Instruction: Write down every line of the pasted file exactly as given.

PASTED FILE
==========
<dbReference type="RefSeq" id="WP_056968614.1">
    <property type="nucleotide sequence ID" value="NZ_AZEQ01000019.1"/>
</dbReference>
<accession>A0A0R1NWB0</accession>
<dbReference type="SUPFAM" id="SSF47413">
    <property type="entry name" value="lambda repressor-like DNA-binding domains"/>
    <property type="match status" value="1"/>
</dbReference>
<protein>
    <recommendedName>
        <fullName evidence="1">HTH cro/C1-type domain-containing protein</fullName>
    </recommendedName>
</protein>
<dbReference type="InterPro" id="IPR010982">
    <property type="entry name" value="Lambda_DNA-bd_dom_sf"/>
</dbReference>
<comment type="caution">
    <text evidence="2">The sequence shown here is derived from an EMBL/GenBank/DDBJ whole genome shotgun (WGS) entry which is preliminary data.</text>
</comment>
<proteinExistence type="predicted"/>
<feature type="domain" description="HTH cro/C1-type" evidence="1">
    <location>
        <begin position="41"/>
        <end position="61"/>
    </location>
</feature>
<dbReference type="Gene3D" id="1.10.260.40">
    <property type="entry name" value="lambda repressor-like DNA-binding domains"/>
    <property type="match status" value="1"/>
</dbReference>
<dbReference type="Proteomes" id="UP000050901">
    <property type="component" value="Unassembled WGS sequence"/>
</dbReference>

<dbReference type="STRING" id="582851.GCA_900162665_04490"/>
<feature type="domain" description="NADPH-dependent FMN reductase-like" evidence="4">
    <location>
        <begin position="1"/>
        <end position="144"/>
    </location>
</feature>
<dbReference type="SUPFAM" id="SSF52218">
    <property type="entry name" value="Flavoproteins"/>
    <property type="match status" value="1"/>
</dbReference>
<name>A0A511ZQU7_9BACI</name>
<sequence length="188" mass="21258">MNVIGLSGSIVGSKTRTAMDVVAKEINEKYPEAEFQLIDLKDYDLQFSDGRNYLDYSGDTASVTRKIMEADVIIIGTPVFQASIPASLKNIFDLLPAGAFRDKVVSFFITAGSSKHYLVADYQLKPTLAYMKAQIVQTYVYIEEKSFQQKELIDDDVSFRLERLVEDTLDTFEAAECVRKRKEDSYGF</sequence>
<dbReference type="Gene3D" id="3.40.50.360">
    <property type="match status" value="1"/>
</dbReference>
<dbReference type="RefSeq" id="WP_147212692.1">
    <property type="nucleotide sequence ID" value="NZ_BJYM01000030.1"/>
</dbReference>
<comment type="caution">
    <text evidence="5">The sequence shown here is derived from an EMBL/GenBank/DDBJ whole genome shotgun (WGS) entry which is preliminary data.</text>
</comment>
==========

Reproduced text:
<dbReference type="RefSeq" id="WP_056968614.1">
    <property type="nucleotide sequence ID" value="NZ_AZEQ01000019.1"/>
</dbReference>
<accession>A0A0R1NWB0</accession>
<dbReference type="SUPFAM" id="SSF47413">
    <property type="entry name" value="lambda repressor-like DNA-binding domains"/>
    <property type="match status" value="1"/>
</dbReference>
<protein>
    <recommendedName>
        <fullName evidence="1">HTH cro/C1-type domain-containing protein</fullName>
    </recommendedName>
</protein>
<dbReference type="InterPro" id="IPR010982">
    <property type="entry name" value="Lambda_DNA-bd_dom_sf"/>
</dbReference>
<comment type="caution">
    <text evidence="2">The sequence shown here is derived from an EMBL/GenBank/DDBJ whole genome shotgun (WGS) entry which is preliminary data.</text>
</comment>
<proteinExistence type="predicted"/>
<feature type="domain" description="HTH cro/C1-type" evidence="1">
    <location>
        <begin position="41"/>
        <end position="61"/>
    </location>
</feature>
<dbReference type="Gene3D" id="1.10.260.40">
    <property type="entry name" value="lambda repressor-like DNA-binding domains"/>
    <property type="match status" value="1"/>
</dbReference>
<dbReference type="Proteomes" id="UP000050901">
    <property type="component" value="Unassembled WGS sequence"/>
</dbReference>

<dbReference type="STRING" id="582851.GCA_900162665_04490"/>
<feature type="domain" description="NADPH-dependent FMN reductase-like" evidence="4">
    <location>
        <begin position="1"/>
        <end position="144"/>
    </location>
</feature>
<dbReference type="SUPFAM" id="SSF52218">
    <property type="entry name" value="Flavoproteins"/>
    <property type="match status" value="1"/>
</dbReference>
<name>A0A511ZQU7_9BACI</name>
<sequence length="188" mass="21258">MNVIGLSGSIVGSKTRTAMDVVAKEINEKYPEAEFQLIDLKDYDLQFSDGRNYLDYSGDTASVTRKIMEADVIIIGTPVFQASIPASLKNIFDLLPAGAFRDKVVSFFITAGSSKHYLVADYQLKPTLAYMKAQIVQTYVYIEEKSFQQKELIDDDVSFRLERLVEDTLDTFEAAECVRKRKEDSYGF</sequence>
<dbReference type="Gene3D" id="3.40.50.360">
    <property type="match status" value="1"/>
</dbReference>
<dbReference type="RefSeq" id="WP_147212692.1">
    <property type="nucleotide sequence ID" value="NZ_BJYM01000030.1"/>
</dbReference>
<comment type="caution">
    <text evidence="5">The sequence shown here is derived from an EMBL/GenBank/DDBJ whole genome shotgun (WGS) entry which is preliminary data.</text>
</comment>